I honestly think the worst part of the surgery was the post op instructions. Before beginning the procedure Dr. Fox told me I could do any crazy pounding exercise. I thought he was kidding because he knows I’m training for a marathon. I said, “what like a 20 mile run on Sunday.” He thought I was kidding. I reassured him I wasn’t joking and he forbade me. He and his colleague told me absolutely not, no 20 mile run. No running for at least 48 hours and then only a short run if the swelling has subsided. My eyes welled up with tears. Not only was I mentally ready for my 20 miler the weather is amazing.
At the end of the procedure he told me I should stick to a liquid (smoothies, juices, broths, pureed soups) diet for 2 weeks and then a soft/liquid diet for another 4 weeks. I have numerous sutures and the area really needs to heal without any potential trauma. I will do anything I have to in order to heal properly. This tooth has cost me more money than I care to think about.
In 6 months I will at last have the implants and this lengthy tooth saga will at hopefully be finished. When I recount the story of “the tooth” it’s difficult to be resentful of the money spent (quite possibly a down payment on a house) and the pain felt because I wouldn’t have the one thing that means more to me than anything in the entire world…Carlos.
I mixed up the order of the talks on day 2 of Healthfest. I actually saw Dr. T. Colin Campbell’s talk second and then Lani Muelrath’s lecture.
The Origin and Meaning of Whole
Dr. T. Colin Campbell
Dr. Campbell is best known for the book the China Study, the book he wrote with his son Thomas Campbell, after 40 years of research. Dr. Campbell is very much a college professor. There are no theatrics in his lectures, but he speaks eloquently and intellectually. This particular lecture referenced the works of a number of studies and emphasized nutrition confusion. Let’s face it there are so many conflicting reports which lead to misinformation and mistreatment of illness.
He stands behind his research and the research of others to defend his message that a whole food, plant-based diet has medicinal, healing and preventive effects on the body.
From my notes:
Diet, Nutrition and Cancer (1982 report by the National Academy of Sciences) – high fat diet is associated with increased susceptibility to cancer.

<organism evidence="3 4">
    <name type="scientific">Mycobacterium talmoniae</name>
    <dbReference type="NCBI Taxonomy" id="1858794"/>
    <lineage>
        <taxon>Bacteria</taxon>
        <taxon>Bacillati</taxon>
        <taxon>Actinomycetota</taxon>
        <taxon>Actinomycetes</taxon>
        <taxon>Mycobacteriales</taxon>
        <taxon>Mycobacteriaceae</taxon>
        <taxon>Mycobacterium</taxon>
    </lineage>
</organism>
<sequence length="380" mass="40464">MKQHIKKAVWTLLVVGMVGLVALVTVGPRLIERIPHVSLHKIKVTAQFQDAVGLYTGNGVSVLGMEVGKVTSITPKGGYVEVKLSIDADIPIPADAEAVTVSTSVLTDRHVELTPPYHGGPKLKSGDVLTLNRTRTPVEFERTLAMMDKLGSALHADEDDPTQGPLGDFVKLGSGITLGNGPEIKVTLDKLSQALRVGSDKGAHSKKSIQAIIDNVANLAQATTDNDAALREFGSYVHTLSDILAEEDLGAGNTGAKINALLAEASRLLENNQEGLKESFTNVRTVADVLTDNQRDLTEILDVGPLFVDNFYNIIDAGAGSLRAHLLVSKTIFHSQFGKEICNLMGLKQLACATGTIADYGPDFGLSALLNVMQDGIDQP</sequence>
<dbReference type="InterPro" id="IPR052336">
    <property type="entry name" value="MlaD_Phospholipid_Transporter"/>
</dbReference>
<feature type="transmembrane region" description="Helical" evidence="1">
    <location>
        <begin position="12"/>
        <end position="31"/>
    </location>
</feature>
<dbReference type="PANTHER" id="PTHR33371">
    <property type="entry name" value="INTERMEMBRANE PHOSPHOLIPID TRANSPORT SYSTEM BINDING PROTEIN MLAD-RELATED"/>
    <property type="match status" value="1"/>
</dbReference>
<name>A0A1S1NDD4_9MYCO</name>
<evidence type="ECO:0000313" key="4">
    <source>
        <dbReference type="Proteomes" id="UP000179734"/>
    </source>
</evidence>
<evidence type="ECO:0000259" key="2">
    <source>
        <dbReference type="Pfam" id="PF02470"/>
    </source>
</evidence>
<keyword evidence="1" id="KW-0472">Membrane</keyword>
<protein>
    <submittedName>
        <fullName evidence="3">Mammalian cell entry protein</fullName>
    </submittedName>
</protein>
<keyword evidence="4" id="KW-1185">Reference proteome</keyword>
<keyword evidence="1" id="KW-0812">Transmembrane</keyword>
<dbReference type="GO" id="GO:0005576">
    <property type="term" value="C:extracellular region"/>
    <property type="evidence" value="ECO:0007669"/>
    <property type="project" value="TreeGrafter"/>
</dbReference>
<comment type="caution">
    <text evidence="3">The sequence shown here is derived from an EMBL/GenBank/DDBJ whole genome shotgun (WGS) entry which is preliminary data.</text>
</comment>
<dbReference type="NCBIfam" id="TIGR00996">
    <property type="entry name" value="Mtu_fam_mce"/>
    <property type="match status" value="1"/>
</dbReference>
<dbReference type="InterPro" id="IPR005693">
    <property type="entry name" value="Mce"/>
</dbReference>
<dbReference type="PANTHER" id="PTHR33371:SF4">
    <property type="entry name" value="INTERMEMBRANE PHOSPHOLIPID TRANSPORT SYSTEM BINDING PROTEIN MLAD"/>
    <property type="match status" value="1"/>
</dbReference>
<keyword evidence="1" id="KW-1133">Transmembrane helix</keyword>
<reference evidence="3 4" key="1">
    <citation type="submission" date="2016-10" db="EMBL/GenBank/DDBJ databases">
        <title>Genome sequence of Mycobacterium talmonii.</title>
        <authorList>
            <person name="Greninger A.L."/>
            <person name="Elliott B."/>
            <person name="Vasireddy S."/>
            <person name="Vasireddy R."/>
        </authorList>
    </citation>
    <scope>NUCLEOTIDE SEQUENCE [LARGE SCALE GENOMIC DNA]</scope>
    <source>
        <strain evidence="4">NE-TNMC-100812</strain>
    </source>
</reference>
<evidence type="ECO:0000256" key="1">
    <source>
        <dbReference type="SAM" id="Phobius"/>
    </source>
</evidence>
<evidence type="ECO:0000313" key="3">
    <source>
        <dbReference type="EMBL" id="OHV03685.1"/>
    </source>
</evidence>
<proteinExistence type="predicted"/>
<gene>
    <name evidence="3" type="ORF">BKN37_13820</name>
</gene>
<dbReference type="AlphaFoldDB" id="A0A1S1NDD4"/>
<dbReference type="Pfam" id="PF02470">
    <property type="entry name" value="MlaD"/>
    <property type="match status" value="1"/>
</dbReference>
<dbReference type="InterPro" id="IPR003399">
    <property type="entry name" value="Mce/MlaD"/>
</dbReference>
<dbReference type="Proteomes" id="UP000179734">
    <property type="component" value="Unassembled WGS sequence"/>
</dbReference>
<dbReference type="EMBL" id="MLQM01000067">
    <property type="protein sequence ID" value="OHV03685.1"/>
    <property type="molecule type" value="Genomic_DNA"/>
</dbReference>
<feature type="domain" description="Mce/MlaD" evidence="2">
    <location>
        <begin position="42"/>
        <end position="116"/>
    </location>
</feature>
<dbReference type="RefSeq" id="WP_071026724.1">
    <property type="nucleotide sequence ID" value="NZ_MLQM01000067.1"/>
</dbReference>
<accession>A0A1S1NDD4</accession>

From the highly respected Cochrane Reviews published in 2008, “Beta-carotene, vitamin A, and vitamin E given singly or combined with other antioxidant supplements significantly increase mortality.” There is no evidence to support the theory that vitamin supplements work. Get vitamins by eating a varied WFPBD
“Long-chain and shorter chain omega-3 fats do not have a clear effect on total mortality combined cardiovascular events, or cancer.” (Hooper 2006) – study showed that supplements might actually be increasing cancer risk
Long-chain omega-3 fatty acids, fish intake, and the risk of type 2 diabetes mellitus (Kaushik 2009) – 3 million studied, 9380 new cases of type 2 diabetes; no evidence that eating a diet higher in long chain fatty acids and fish reduces the risk for diabetes. Rather it might be concluded that it may increase the risk.
Supplements are a 32 billion dollar a year industry
The Effect of Vitamin E and Beta Carotene on the Incidence of Lung Cancer and Other Cancers in Male Smokers (NEJM 1994) – studied 29,133 male smokers 50 to 69 years of age from southwestern Finland to determine if supplementation with alpha-tocopherol (Vit E) and beta carotene would decrease risk of lung cancer since epidemiological studies have shown a diet rich in these nutrients are associated with a decreased risk in this type of cancer. After 5-8 years of dietary supplementation there was no decrease in the incidence of lung cancer. Actually the study raised the question as to whether or not the supplements have harmful effects.
Those are just some tidbits of information. Obviously the studies I cited from Dr. Campbell’s talk are much more in depth. I looked them up and read through some of them. Whether you believe in the information or not I will tell you I do think we are being fed a line of bull from the healthcare industry in order to sell, sell, sell particularly when it comes to supplements.
It’s really difficult to know what’s true and what’s not true. However, if we look at it from a purely common sense perspective and think back to a time when people subsisted off of what was grown in the ground or raised on their land you didn’t encounter many of the illnesses that plague our society today, namely cancer, obesity and heart disease. Sure people became ill and died and those diseases existed, but not in the numbers they do today.
Before I move on to more about the conference I am going to write about my really crappy week. This week sucked. The weather was horrible and it’s really wearing me down. I had an awesome 18 mile run on Sunday and then on the fitness front it was all downhill from there. My motivation was sapped. I had none. I am going to announce something I rarely ever say…I have been tired! Actually no, I’ve been exhausted both mentally and physically. Yes, I am human!!
On the food front the week started out great. By Wednesday I needed the jaws of life to tear me away from the jar of sunbutter. Ridiculous!
Work kind of sucked too. My new job is ok. I’m learning, but there is so much to learn. Most days I feel like I’m starting over again. I’m also still working per diem at the hospital. I was told on Tuesday morning that the Wednesday night shift I picked up at the hospital was actually taken by someone else after my boss had offered it to me. OK no big deal. I could use the night’s sleep. Later on Tuesday there was a call out so I ended up working, but the last minute nature of it threw me all off the next day.